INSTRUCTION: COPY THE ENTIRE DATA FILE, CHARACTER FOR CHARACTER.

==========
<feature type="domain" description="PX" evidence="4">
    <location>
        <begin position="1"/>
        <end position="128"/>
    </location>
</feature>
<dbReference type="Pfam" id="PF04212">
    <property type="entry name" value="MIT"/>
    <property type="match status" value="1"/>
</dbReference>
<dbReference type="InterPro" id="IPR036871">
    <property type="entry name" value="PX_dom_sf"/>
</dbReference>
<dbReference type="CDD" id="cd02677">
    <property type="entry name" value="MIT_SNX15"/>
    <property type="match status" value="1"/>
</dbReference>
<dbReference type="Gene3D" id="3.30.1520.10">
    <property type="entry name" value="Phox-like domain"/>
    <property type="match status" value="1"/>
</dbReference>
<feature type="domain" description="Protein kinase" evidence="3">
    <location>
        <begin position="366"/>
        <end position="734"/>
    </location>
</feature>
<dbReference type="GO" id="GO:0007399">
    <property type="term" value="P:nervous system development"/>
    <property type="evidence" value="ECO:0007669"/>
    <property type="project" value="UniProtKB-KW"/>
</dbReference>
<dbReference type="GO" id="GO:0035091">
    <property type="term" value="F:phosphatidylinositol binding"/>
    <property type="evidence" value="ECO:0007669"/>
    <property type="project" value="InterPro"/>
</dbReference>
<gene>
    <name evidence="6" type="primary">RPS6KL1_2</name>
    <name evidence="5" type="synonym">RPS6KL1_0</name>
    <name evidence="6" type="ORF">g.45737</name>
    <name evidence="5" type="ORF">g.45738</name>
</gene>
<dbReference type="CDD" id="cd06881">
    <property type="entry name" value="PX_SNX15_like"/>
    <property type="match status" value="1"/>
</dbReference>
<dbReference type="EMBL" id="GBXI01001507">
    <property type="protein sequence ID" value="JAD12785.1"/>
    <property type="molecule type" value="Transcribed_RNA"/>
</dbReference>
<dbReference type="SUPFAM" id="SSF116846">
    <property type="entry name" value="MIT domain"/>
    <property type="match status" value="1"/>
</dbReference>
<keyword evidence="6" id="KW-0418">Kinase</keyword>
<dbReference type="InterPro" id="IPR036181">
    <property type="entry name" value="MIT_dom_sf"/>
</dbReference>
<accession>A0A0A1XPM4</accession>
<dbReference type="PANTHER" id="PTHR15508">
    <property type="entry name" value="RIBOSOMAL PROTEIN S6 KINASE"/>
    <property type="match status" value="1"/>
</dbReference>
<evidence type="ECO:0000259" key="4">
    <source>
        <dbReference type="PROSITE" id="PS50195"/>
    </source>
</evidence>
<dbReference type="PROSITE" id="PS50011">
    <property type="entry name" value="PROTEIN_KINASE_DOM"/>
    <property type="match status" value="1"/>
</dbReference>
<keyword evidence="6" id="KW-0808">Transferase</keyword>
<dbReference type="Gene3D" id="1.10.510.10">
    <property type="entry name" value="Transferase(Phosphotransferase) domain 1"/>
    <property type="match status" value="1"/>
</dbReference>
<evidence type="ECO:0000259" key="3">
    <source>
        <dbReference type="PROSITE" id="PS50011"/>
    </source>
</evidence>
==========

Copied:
<feature type="domain" description="PX" evidence="4">
    <location>
        <begin position="1"/>
        <end position="128"/>
    </location>
</feature>
<dbReference type="Pfam" id="PF04212">
    <property type="entry name" value="MIT"/>
    <property type="match status" value="1"/>
</dbReference>
<dbReference type="InterPro" id="IPR036871">
    <property type="entry name" value="PX_dom_sf"/>
</dbReference>
<dbReference type="CDD" id="cd02677">
    <property type="entry name" value="MIT_SNX15"/>
    <property type="match status" value="1"/>
</dbReference>
<dbReference type="Gene3D" id="3.30.1520.10">
    <property type="entry name" value="Phox-like domain"/>
    <property type="match status" value="1"/>
</dbReference>
<feature type="domain" description="Protein kinase" evidence="3">
    <location>
        <begin position="366"/>
        <end position="734"/>
    </location>
</feature>
<dbReference type="GO" id="GO:0007399">
    <property type="term" value="P:nervous system development"/>
    <property type="evidence" value="ECO:0007669"/>
    <property type="project" value="UniProtKB-KW"/>
</dbReference>
<dbReference type="GO" id="GO:0035091">
    <property type="term" value="F:phosphatidylinositol binding"/>
    <property type="evidence" value="ECO:0007669"/>
    <property type="project" value="InterPro"/>
</dbReference>
<gene>
    <name evidence="6" type="primary">RPS6KL1_2</name>
    <name evidence="5" type="synonym">RPS6KL1_0</name>
    <name evidence="6" type="ORF">g.45737</name>
    <name evidence="5" type="ORF">g.45738</name>
</gene>
<dbReference type="CDD" id="cd06881">
    <property type="entry name" value="PX_SNX15_like"/>
    <property type="match status" value="1"/>
</dbReference>
<dbReference type="EMBL" id="GBXI01001507">
    <property type="protein sequence ID" value="JAD12785.1"/>
    <property type="molecule type" value="Transcribed_RNA"/>
</dbReference>
<dbReference type="SUPFAM" id="SSF116846">
    <property type="entry name" value="MIT domain"/>
    <property type="match status" value="1"/>
</dbReference>
<keyword evidence="6" id="KW-0418">Kinase</keyword>
<dbReference type="InterPro" id="IPR036181">
    <property type="entry name" value="MIT_dom_sf"/>
</dbReference>
<accession>A0A0A1XPM4</accession>
<dbReference type="PANTHER" id="PTHR15508">
    <property type="entry name" value="RIBOSOMAL PROTEIN S6 KINASE"/>
    <property type="match status" value="1"/>
</dbReference>
<evidence type="ECO:0000259" key="4">
    <source>
        <dbReference type="PROSITE" id="PS50195"/>
    </source>
</evidence>
<dbReference type="PROSITE" id="PS50011">
    <property type="entry name" value="PROTEIN_KINASE_DOM"/>
    <property type="match status" value="1"/>
</dbReference>
<keyword evidence="6" id="KW-0808">Transferase</keyword>
<dbReference type="Gene3D" id="1.10.510.10">
    <property type="entry name" value="Transferase(Phosphotransferase) domain 1"/>
    <property type="match status" value="1"/>
</dbReference>
<evidence type="ECO:0000259" key="3">
    <source>
        <dbReference type="PROSITE" id="PS50011"/>
    </source>
</evidence>